Commodity Futures Contract

Commodity Futures Contract

What is a commodity futures contract?

A commodity futures contract is an agreement to buy or sell a predetermined quantity of commodity at a specific price on a specific date in the future. Commodity futures can be used to hedge or protect an investment position or to bet on the directional movement of the underlying asset.

Many investors confuse futures contracts with option contracts. With futures contracts, the holder has an obligation to act. Unless the holder unwinds the futures contract before maturity, they must either buy or sell the underlying asset at the price indicated.

Explanation of commodity futures

Most commodity futures are closed or cleared on their expiration date. The price difference between the original transaction and the closing transaction is settled in cash. Commodity futures are generally used to take a position in an underlying asset. Typical assets include:

  • Crude oil
  • Corn
  • Corn
  • Gold
  • money
  • Natural gas

Commodity futures are called by the name of their expiration month, which means that the contract ending in September is the September futures contract. Some products may have significant volatility or price fluctuations. As a result, there is the potential for significant gains but also significant losses.

Key points to remember

  • A commodity futures contract is an agreement to buy or sell a predetermined quantity of commodity at a specific price on a specific date in the future.
  • Commodity futures can be used to hedge or protect an investment position or to bet on the directional movement of the underlying asset.
  • The high level of leverage used with commodity futures can amplify gains, but losses can also be amplified.

Speculate with commodity futures

Commodity futures can be used by speculators to place directional price bets on the price of the underlying asset. Positions can be taken back and forth, which means that investors can buy long (or buy) as well as short (or sell) the product.

Commodity futures use strong leverage so that the investor does not have to pay the full amount of the contract. Instead, a fraction of the total transaction amount should be placed with the broker who manages the account. The leverage required may vary depending on the commodity and the broker.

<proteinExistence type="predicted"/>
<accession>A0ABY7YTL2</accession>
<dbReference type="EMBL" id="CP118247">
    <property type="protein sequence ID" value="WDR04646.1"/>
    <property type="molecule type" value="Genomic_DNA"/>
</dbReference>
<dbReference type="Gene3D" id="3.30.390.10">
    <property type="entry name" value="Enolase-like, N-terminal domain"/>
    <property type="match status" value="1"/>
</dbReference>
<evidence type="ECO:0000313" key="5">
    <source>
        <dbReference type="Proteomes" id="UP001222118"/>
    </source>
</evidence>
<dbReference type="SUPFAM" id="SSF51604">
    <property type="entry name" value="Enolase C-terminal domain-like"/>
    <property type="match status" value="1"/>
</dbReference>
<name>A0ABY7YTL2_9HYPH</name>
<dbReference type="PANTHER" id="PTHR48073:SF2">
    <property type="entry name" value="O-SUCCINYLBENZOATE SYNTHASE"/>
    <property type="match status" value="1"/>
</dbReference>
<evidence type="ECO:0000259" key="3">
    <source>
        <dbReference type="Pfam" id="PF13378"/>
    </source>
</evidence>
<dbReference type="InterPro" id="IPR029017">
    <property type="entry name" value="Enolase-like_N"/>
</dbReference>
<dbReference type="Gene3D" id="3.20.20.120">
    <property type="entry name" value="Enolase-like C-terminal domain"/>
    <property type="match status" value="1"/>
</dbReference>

For example, suppose that an initial margin of $ 3,700 allows an investor to enter into a futures contract for 1,000 barrels of oil valued at $ 45,000, with a price of $ 45 per barrel. If the price of oil is negotiated at $ 60 at the end of the contract, the investor realizes a gain of $ 15 or a profit of $ 15,000. Transactions would be settled through the investor’s brokerage account by crediting the net difference of the two contracts. Most futures contracts will be settled in cash, but some contracts will be settled with the delivery of the underlying asset to a central processing warehouse.

Given the considerable importance of leverage with forward transactions, a slight change in the price of a commodity could lead to significant gains or losses compared to the initial margin. Speculation on futures is an advanced trading strategy and does not suit the risk tolerance of most investors.

Risks of speculation on commodities

Unlike options, futures contracts are the obligation to buy or sell the underlying asset. Therefore, failing to close an existing position could result in an inexperienced investor taking delivery of a large amount of unwanted products.

Trading in commodity futures can be very risky for the inexperienced. The high level of leverage used with commodity futures can amplify gains, but losses can also be amplified. If a futures position loses money, the broker can launch a margin call, which is a request for additional funds to consolidate the account. In addition, the broker will usually need to approve an account to trade on margin before being able to enter into contracts.

Hedging with commodity futures